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With a new CD titled Drinking Songs for Lovers, one might be forgiven for believing that Jack Grace should ease up a little. A singer, songwriter and guitarist who has made a career out of following no one’s rules but his own is probably going to keep doing his thing until his liver lays down the law. He’s earned praise from press and peers, and even a couple of legends. Opening for Jerry Lee Lewis afforded him a quotable anecdote after Lewis, listening to the band’s set backstage at BB Kings in NYC, quipped, “he sounds like that Cash kid, only good.” After Lewis’ set, Jack shook his hand and told him it had been an honor to share the stage with him. Lewis leaned in and said, "I really enjoyed your set." The Merle story is also a favorite chestnut. Jack flew out to California to the Mountain Winery to open for the country legend. After his set, Jack asked Mr. Haggard if he would autograph his well-traveled 1947 Gibson LG2. At first Merle objected, saying he couldn’t imagine that Jack would really want anyone to write on it. After Jack insisted that he was more than happy to have him do so, Merle smiled and lifted the guitar and examined it. "Hmmm,” he said. “Feels like there's a few more songs in this one.” Jack actually came to the music thing a bit late. An aspiring actor, he didn’t even pick up a guitar until he was 18, and even then wasn’t very diligent about it. When it was time for his lesson, he often took off into the woods, leaving his teacher hanging. He eventually buckled down and learned it himself, his way, and for his own purposes. This was an early indicator of an outlaw characteristic that has been one of the hallmarks of Jack’s musical journey: his knack for breaking the rules. How else to explain an impromptu launch into Led Zeppelin during one the bridge of a folksy acoustic number or adding a little “Rapper’s Delight” in the middle of another? The answer lies with influences, as it often does with artists who don’t allow themselves to be pigeonholed. Some of his fondest childhood memories are of dozing in the back seat listening to Sinatra on his father’s car stereo. His earliest musical discovery involved a handful of Beatles albums among his parent’s record collection. An avid collector of Beatles memorabilia to this day, he still plays vinyl 45s of “Help” and “We Can Work It Out” after he’s had a whiskey or two. His teenage obsession with the Beatles got so intense that the mother of a buddy of his became worried about their friendship, saying, “A relationship shouldn’t be based on a rock band.” Poor Neil Young was the next victim. Buying all of his albums wasn’t enough for Jack; he had to chase the man down after a show once. Probably looking like a wild man in a poncho, ripped jeans and moccasins, he threw open the door of Mr. Young’s tour bus, where the alarmed singer (who was holding a baby at the time), recoiled from the crazed fan who breathlessly told him, “Oh, I just wanted to shake your hand!” It’s artists like Young, who have refused to be boxed in by any label, format or any other restrictions, that are the ones who’ve inspired Jack to move in any direction he’s wanted. He formed his first band in 1993 in Boulder, CO. Steak, an experimental, Zappa-flavored 4-piece, had an avid following in the West until the group officially disbanded in ’99. Frustrated by the restrictions of even an experimental outfit, Jack decided to go solo, working with a revolving group of musicians even to this day. Functioning more like a jazz bandleader, he has a main cast of characters but keeps two to three drummers on call at all times, all of who can be heard on his latest recording. Upon releasing his first solo recording, Introducing the Songs of Jack Grace, many noted the songs had a decidedly country feel. “Fine, call it country if you want,” he said at the time. “What you label it doesn’t mean all that much to me.” What it really meant was that there were new rules to be broken. Country? Fine. Let’s do a concept album called the Martini Cowboy, and throw in a bossa nova number with lap steel front and center. It worked. Alan Young of the New York Press raved, "Big Johnny Cash-style baritone singer with guitar, backed by a tremendously versatile, honest-to-goodness country band. Grace’s writing draws from such diverse influences as Merle Haggard, Tom Waits, the aforementioned Mr. Cash and Willie Nelson, but what sets his songs apart from rest of the country or alt-country scene is his laugh-out-loud, absurdist wit. Not only is this a great party album and a great driving album, but it’s also very smart and very funny. Humor is a function of intellect anyway." Kevin Canfield, writing for the New York Times, exclaimed, "Make no mistake: Jack Grace is an old-fashioned country musician." Except that he isn’t. His band rocks too hard to be country. It always has. And the band members come from all walks of life: jazz, pop, rock, blues -- you name it. Along for the ride on this musical journey are some of NYC’s finest. Bassist, vocalist and wife Daria has lent her considerable talents to the chamber pop group Melomane and her own quintet, the Pre-War ponies. Toronto-born Russ Meissner has played drums with Jack since the early days. Having one drummer on the case isn't enough for the man who divides his time between Brooklyn and Bearsville, so Jack also enlists the help of one Jason "J-Bird" Bowman. Bruce Martin from the Tom Tom Club also helps keep time a lot of the time. Mike Neer took over first chair after the untimely death of founder Drew Glackin, and fills the spot admirably with some tasty licks from his lap steel. Bill Malchow plays organ, piano and accordion, cracks jokes and sings a bit too. A practitioner of the New Orleans/Dr. John sector of the musical universe, when Malchow joined the band, he told Jack he was learning some country moves. “Don’t!” Jack exclaimed. “I hired you to be the piano player you are. We aren’t here to recreate the past.” Whenever someone tries to classify what Jack is doing, he pulls a jailbreak from the genre, and that is what makes his music modern rock. Even when he was promoting The Martini Cowboy, people wondered, is he more martini or cowboy? Now we have our answer. Unfortunately, Drinking Songs for Lovers is largely autobiographical. Jack didn’t intend for it to happen this way. He compiled his best-loved new tunes as he readied himself for the studio, and realized, not quite to his surprise, that nearly all of them seemed to revolve around a common theme: alcohol. Right from the start, “Morning Margaritas” hits you right, replete with mariachi horns and rollicking piano. The tune was inspired by a waiter bringing Jack and Daria just such a treat on the beach in Tulum, Mexico. The Grace’s yearly pilgrimage there may explain why South of the Border influences abound, particularly on “Margaritas” and “It Was A Really Bad Year” as well as the flagrant use of the aforementioned horns throughout the record. The many mood shifts on Drinking Songs for Lovers reflect different stages of intoxication, from playful (“If You’re Gonna Raise a Drunk”), to regret (“I Drank Too Much Again”), disapproval (“You Drank Yourself into a Corner”) to elegiac (“I Can’t Believe You’re Gone”). “Drinkin’ and Gamblin’” is a match made in heaven, and “Drink a Little Hooch” only sanctifies that marriage so much more. Jack even tackles the open road in “The Worst Truck Driver”. Every tune on the album has its own story. “True Tonight” came to Jack in a dream. He woke up the next morning with the song fresh in his mind and grabbed his notebook, an acoustic guitar and a tape recorder. He is steadfast in his belief that this is the best method for songwriting. A lament from a Woodstock old-timer about the town’s lack of a real gin mill was the genesis of “Drinkin’ and Gamblin,’” composed down by the creek behind the Grace’s Bearsville home. Friend Meredith Ochs, who co-hosts the “Road Dog Trucking” show on Sirius Radio, was stunned that Jack didn’t have a trucker tune in his repertoire. He quickly rectified that oversight. Dredging up some lingo from memories of repeated viewings of Smokey and the Bandit and a lit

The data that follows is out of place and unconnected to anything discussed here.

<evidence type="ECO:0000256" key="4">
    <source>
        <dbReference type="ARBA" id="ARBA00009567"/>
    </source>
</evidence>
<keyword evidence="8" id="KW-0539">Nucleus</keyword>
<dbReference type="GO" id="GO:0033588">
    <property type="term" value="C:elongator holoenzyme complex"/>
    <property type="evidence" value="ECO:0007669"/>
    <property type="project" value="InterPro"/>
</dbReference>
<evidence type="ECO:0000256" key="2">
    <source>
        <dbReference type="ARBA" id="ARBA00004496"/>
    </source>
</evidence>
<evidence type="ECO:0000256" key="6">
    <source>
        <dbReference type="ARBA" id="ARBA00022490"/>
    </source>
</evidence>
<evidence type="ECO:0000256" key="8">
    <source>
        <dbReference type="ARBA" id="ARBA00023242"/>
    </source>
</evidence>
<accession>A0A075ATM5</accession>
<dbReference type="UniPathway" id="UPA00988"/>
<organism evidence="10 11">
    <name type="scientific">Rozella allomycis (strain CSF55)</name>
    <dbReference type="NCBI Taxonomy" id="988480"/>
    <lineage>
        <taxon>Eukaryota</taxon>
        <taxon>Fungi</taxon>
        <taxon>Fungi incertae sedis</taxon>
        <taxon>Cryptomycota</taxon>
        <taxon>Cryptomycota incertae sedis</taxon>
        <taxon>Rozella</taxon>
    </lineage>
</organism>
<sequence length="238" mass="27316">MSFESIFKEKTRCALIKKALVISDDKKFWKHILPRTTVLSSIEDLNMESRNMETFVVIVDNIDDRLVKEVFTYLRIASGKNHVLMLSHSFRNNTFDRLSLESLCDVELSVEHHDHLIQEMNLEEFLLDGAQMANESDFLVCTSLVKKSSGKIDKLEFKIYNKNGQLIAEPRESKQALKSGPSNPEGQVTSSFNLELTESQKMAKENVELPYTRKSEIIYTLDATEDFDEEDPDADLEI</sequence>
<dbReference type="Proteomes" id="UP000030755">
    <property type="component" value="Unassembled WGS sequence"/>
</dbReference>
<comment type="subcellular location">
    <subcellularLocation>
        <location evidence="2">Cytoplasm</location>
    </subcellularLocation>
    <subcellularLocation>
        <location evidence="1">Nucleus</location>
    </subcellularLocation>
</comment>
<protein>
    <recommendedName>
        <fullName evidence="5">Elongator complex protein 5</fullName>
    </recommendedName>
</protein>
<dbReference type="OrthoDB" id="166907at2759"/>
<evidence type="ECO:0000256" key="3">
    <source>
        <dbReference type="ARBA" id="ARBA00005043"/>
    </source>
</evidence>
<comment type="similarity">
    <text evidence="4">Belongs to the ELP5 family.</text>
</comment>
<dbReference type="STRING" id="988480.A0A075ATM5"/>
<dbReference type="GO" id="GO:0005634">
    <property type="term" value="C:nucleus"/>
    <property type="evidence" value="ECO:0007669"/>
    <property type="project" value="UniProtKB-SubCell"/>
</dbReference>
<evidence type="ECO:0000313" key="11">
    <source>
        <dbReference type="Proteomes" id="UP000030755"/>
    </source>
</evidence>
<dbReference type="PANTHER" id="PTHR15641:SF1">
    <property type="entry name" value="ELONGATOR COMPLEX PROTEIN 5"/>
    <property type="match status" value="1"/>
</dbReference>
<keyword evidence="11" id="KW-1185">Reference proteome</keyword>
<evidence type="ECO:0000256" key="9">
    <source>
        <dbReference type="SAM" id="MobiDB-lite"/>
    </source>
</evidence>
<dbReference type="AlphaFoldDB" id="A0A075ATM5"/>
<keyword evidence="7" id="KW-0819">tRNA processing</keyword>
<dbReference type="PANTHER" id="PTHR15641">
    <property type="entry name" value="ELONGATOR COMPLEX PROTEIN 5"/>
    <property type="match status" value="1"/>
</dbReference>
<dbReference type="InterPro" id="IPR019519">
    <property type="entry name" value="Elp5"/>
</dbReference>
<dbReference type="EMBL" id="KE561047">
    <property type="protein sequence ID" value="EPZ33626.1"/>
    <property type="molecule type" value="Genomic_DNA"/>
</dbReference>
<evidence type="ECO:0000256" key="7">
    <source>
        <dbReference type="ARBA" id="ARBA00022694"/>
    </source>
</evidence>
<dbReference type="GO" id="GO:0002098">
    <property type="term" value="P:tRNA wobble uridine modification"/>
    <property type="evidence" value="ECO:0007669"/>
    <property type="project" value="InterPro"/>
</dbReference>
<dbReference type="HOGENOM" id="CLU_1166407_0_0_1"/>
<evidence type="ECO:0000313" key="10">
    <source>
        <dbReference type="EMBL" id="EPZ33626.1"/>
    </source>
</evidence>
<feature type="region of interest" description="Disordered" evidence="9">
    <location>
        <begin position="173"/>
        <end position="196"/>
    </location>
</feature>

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Jack Grace Band

With a new CD titled Drinking Songs for Lovers, one might be forgiven for believing that Jack Grace should ease up a little. A singer, songwriter and guitarist who has made a career out of following no one’s rules but his own is probably going to keep doing his thing until his liver... Read More →



Wednesday March 16, 2011 8:00pm - 9:00pm
Saxon Pub 1320 S Lamar Blvd